As CNNs are increasingly being employed in high performance computing and safety-critical applications, ensuring they are reliable to transient hardware errors is important. Full duplication provides high reliability, but the overheads are prohibitively high for resource constrained systems. Fine-grained resilience evaluation and protection can provide a low-cost solution, but traditional methods for evaluation can be too slow. Traditional approaches use error injections and essentially discard information from experiments that do not corrupt outcomes. In this work, we replace the binary view of errors with a new continuous domain-specific metric based on cross-entropy loss to quantify corruptions, allowing for faster convergence of error analysis. This enables us to scale up to large networks. We study the effectiveness of this method using different error models and also compare with heuristics that aim to predict vulnerability quickly. We show that selective, fine-grained protection of the most vulnerable components of a CNN provides a significantly lower overhead solution than full duplication. Lastly, we present a framework called HarDNN that packages all these solutions for easy application.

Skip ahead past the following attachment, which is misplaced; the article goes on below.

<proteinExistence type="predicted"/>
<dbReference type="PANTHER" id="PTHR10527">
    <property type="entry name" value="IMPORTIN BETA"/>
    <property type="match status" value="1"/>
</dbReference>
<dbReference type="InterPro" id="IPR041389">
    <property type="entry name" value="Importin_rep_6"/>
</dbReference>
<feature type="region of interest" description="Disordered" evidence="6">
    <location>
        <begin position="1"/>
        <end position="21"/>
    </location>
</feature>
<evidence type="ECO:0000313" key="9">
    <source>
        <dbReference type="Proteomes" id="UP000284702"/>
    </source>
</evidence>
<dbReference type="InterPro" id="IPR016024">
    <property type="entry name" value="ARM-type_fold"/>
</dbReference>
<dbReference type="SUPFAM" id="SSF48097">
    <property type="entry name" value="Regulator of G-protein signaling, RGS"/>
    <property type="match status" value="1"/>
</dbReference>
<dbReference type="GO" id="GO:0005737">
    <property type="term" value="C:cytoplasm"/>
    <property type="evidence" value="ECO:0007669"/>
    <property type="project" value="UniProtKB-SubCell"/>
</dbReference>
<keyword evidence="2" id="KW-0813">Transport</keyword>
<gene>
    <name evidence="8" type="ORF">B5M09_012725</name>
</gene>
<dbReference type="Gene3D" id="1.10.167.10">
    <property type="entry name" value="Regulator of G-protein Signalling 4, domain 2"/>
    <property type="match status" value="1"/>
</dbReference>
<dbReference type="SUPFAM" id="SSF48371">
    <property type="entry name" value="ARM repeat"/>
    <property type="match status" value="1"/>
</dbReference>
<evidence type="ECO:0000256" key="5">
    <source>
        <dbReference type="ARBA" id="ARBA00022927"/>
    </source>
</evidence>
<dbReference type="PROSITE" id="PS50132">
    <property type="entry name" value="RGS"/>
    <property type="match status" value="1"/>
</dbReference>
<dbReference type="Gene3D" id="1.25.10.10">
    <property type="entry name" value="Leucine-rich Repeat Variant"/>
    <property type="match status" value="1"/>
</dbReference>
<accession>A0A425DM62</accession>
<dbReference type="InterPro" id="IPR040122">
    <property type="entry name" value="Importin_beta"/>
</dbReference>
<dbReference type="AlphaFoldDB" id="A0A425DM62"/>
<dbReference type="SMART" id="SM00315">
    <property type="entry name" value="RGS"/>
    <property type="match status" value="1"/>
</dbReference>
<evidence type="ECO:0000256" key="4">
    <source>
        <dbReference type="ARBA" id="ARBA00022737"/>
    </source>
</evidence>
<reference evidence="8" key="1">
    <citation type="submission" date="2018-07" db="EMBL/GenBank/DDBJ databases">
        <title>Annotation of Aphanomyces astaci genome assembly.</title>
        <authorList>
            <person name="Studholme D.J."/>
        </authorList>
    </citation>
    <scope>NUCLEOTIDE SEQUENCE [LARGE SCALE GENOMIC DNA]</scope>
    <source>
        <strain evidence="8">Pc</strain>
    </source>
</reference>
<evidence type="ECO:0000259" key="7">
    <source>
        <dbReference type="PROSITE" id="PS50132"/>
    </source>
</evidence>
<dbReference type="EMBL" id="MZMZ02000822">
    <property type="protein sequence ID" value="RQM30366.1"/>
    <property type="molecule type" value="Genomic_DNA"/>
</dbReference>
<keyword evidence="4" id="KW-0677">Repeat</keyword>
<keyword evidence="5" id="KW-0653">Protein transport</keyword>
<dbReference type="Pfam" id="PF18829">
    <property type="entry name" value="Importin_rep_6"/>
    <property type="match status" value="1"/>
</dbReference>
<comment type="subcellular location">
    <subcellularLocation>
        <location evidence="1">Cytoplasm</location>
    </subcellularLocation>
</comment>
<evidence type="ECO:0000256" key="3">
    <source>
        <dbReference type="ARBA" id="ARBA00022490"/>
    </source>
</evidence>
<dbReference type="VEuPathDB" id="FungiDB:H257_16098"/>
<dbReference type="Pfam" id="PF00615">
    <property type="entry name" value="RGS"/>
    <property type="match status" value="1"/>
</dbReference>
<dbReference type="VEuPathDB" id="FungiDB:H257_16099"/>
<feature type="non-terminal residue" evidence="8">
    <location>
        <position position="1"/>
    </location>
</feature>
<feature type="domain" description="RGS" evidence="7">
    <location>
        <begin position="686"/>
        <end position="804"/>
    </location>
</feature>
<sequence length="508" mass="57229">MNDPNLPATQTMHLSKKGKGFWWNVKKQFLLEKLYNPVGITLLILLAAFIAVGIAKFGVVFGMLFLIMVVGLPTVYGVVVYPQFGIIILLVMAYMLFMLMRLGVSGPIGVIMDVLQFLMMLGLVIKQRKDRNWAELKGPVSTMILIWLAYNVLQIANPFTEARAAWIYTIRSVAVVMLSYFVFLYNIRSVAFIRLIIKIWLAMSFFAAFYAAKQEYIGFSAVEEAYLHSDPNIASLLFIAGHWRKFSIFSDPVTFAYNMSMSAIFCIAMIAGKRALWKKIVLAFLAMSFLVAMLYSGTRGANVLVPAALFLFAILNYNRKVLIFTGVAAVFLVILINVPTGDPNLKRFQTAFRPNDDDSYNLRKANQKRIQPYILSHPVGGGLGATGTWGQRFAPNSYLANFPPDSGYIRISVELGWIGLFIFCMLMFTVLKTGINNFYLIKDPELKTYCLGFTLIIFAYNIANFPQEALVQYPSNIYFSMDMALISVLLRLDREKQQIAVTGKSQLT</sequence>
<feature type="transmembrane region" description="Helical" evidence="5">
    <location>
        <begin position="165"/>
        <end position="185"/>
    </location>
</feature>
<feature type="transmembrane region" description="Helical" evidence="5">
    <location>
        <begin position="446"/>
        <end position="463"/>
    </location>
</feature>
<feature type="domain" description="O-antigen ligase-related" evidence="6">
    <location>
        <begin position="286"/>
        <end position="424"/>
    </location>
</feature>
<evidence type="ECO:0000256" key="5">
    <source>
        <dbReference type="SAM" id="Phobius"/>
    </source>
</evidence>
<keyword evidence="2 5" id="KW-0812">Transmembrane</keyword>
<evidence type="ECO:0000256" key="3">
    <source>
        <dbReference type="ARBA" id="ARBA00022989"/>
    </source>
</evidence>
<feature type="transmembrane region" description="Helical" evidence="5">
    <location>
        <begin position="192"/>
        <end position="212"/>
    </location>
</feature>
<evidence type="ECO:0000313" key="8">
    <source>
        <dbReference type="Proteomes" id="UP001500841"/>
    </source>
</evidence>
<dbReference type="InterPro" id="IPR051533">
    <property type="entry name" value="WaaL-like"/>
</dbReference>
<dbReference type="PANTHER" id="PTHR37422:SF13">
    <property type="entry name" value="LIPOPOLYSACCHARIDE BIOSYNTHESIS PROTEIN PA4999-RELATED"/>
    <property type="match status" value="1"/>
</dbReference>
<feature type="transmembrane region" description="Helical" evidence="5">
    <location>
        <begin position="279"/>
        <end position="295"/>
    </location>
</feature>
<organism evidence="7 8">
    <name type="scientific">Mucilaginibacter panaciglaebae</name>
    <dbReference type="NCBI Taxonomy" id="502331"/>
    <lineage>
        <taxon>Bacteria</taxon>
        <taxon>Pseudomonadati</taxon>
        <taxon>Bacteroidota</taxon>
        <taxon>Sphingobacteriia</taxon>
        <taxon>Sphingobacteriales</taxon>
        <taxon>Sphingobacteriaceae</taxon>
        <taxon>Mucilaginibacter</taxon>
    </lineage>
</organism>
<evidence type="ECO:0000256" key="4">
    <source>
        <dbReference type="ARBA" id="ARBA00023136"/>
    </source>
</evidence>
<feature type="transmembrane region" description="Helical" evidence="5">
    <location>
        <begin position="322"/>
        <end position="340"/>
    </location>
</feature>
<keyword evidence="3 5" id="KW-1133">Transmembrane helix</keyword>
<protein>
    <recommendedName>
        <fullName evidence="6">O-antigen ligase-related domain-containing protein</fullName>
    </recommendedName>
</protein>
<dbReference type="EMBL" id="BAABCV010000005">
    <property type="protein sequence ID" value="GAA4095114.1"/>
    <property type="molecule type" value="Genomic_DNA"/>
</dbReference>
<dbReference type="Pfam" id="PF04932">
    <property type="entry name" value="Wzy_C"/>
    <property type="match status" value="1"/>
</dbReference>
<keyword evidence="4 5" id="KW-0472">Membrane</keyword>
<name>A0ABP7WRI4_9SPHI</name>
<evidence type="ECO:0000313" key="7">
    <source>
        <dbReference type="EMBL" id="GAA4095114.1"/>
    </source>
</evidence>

Published manuscript3.57 MB